SARASOTA, Fla. — Grayson Rodriguez’s much-anticipated arrival to the major leagues will have to wait, as Orioles manager Brandon Hyde informed the top pitching prospect Monday morning that he would instead begin the season in Triple-A.
Rodriguez entered spring training competing for a spot in the rotation, with Orioles executive vice president and general manager Mike Elias repeatedly saying in the offseason that he wanted the 6-foot-5 right-hander to break camp in the major leagues.
But the Orioles instead chose to send Rodriguez, a consensus top-10 prospect in baseball, back to the minors after the 23-year-old struggled this spring.
“Any time you have those type of conversations, it’s not easy,” Hyde said. “I think, like all of our guys, he handled it like a pro, and we’ll move on from there.”
In 15 1/3 spring training innings, Rodriguez allowed 17 hits and 12 earned runs while walking seven and striking out 19. He still displayed the pitch arsenal — the hard fastball and devastating changeup — that has made him one of the top young arms in the sport, with veteran catcher James McCann saying earlier this month that his “elite” stuff is major league ready.
However, in each of his final three starts, Rodriguez got into trouble and unraveled when facing the lineup a second time, giving up a crooked number in an inning each time. He gave up four runs without getting an out in the fourth inning on March 12. He also surrendered five runs (two earned) while getting just two outs in the fourth of his next start and then allowed five runs in the third of his final spring start.
“He just didn’t have a good start this spring and didn’t get out of the fourth inning,” Elias said. “I thought he wasn’t able to establish his slider as well as we’ve seen him do in the past, command’s not as good as we’ve seen him do in the past. And these other guys stayed healthy and pitched better and they all have major league track records. They’ve earned these spots, too.”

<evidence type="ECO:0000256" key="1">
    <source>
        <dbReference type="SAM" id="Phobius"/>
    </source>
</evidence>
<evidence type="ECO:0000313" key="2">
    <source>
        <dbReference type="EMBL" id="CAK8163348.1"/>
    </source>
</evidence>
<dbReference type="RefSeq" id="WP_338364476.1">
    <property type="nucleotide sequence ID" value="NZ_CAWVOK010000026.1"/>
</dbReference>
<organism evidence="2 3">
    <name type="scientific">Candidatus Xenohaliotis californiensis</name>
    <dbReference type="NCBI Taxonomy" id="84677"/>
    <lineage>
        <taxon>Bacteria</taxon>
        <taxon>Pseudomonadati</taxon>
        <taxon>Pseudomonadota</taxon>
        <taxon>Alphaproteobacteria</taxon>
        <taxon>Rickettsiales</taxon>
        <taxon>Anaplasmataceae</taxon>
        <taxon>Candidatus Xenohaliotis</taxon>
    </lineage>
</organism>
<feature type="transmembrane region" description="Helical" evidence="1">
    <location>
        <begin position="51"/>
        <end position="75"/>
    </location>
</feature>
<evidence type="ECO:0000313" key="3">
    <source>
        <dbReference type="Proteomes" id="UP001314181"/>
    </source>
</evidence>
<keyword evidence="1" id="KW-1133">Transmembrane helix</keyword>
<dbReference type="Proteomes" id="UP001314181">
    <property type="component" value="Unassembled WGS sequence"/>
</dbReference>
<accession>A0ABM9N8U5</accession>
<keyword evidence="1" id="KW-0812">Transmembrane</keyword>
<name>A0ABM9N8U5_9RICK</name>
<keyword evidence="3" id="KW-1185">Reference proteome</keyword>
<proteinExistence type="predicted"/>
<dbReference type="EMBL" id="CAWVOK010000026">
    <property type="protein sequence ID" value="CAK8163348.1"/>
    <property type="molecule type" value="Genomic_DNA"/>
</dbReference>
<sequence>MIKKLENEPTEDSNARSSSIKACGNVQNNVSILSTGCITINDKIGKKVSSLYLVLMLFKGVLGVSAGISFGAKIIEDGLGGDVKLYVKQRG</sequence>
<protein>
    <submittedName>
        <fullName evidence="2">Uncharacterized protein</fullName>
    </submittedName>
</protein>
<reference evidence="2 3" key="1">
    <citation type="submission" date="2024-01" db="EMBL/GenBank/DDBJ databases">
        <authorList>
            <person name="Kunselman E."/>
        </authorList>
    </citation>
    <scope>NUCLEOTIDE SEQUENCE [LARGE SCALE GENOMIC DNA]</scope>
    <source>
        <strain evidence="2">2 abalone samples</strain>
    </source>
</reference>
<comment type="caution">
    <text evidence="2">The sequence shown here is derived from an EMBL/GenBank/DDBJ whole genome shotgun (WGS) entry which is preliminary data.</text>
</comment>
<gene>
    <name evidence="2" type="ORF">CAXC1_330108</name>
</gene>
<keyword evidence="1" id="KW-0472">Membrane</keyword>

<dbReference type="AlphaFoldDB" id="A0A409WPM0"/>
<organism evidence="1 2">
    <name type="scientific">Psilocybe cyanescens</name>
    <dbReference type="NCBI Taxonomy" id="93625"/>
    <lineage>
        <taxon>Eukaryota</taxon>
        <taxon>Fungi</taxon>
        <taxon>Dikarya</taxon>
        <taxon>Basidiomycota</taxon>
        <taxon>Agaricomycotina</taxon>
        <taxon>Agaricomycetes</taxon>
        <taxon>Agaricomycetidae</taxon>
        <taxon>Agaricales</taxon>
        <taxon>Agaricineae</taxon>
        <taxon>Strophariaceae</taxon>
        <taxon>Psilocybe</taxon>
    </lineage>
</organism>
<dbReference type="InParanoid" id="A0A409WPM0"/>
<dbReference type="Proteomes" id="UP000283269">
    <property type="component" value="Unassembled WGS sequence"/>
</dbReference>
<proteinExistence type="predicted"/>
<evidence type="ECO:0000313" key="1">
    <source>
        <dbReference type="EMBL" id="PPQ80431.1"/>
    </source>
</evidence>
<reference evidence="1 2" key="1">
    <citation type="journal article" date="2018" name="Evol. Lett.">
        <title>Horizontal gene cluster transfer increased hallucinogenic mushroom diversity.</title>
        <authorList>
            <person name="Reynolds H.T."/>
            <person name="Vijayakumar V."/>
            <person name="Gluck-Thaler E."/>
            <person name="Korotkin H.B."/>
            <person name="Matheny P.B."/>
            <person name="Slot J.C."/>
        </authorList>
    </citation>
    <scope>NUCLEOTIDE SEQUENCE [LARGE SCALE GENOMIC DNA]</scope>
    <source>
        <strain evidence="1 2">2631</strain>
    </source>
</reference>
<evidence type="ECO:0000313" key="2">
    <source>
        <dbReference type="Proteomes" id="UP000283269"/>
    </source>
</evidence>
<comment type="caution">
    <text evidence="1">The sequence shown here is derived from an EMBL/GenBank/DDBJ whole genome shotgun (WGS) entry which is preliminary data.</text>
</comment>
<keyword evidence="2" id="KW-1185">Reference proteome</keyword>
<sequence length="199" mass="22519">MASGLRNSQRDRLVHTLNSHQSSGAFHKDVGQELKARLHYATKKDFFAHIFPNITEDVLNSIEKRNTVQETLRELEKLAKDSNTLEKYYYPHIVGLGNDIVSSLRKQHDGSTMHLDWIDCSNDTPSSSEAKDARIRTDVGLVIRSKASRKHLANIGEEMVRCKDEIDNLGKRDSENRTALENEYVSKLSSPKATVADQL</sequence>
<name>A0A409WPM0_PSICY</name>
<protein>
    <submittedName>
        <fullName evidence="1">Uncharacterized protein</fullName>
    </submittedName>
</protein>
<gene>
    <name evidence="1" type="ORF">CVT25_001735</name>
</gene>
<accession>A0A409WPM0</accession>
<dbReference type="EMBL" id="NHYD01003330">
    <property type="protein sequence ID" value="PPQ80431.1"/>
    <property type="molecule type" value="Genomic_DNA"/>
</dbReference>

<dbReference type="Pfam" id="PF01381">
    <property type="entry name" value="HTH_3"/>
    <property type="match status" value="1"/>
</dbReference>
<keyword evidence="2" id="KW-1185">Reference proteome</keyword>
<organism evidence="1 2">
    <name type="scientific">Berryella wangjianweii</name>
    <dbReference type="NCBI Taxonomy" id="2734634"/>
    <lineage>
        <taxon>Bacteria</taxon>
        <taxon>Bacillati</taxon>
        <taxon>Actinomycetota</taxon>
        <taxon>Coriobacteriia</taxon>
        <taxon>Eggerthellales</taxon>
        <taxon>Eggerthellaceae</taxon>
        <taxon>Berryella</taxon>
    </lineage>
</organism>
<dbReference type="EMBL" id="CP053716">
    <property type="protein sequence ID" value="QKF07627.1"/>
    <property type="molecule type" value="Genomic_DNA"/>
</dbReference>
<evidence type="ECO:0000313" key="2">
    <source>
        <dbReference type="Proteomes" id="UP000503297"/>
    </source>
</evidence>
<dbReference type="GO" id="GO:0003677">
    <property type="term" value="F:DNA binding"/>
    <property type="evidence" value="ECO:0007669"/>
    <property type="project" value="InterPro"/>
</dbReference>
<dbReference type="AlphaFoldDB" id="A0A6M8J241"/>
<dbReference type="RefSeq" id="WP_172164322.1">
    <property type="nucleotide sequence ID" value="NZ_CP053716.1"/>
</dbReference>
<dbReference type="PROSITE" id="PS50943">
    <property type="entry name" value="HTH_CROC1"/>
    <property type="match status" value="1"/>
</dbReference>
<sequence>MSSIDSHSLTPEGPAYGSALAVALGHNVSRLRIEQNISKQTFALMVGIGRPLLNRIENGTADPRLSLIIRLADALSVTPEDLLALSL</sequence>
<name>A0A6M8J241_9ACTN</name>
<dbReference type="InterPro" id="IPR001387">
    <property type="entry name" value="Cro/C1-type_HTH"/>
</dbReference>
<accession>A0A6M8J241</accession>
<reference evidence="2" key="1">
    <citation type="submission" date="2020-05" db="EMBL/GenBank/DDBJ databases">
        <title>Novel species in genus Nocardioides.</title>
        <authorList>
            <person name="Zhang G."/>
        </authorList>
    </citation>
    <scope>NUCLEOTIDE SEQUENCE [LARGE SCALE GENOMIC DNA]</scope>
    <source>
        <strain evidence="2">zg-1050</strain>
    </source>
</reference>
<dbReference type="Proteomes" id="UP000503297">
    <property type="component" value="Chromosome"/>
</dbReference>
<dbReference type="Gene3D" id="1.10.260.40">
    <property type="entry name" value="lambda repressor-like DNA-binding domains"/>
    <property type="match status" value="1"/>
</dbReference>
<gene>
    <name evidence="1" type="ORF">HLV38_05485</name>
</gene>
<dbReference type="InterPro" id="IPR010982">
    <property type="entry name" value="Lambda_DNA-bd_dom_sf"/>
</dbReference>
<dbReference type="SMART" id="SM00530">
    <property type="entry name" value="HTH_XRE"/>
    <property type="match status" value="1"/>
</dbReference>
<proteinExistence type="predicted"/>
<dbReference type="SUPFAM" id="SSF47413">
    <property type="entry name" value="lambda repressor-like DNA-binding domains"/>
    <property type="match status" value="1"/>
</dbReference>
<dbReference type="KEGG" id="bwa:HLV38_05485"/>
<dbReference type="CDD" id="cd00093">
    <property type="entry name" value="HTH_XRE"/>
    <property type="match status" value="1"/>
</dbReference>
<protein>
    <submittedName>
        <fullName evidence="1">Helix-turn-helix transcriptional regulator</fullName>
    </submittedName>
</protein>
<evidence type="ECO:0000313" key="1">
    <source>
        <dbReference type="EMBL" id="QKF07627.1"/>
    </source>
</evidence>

One potential factor for the club is Rodriguez’s service time. If he debuts before April 14 and remains in the majors for the remainder of the year, Rodriguez would hit free agency after the 2028 season. But if the Orioles wait until April 14 or later to call him up, Rodriguez would not become a free agent until after the 2029 campaign — unless he finishes first or second in the American League Rookie of the Year voting.
The news of Rodriguez being sent down to Triple-A comes one day after the team did the same with DL Hall, who could also be impacted by service time depending on when he’s called up this season. The Orioles are committed to ramping up Hall, the club’s No. 2 pitching prospect who had a slow start to camp with a lower back injury, as a starter and decided that doing so in Triple-A would be easier than in the big league bullpen.
“No,” Elias said when asked if service time is a factor for the two pitching prospects. “I really get frustrated with that topic, too. We have five starting pitchers here, with all of them [having] established major league success as starting pitchers. They had good camps, better camps, than these guys [Hall and Rodriguez]. It really wasn’t tough to decide on that last rotation spot through the lens of: Who do we want to help us win these games?”
It looked likely last season that Rodriguez was going to receive his call-up to the majors in the second half of the year, as the organization did with outfielder Kyle Stowers and infielder Gunnar Henderson. But he suffered a lat muscle strain while pitching for Norfolk on June 1 and missed three months.
Rodriguez now heads back to Norfolk to pitch in Triple-A — a level he seemingly mastered last year with a 2.20 ERA and 97 strikeouts in 69 2/3 innings. In his minor league career, Rodriguez has averaged an eye-popping 12.9 strikeouts and just 5.5 hits per nine innings.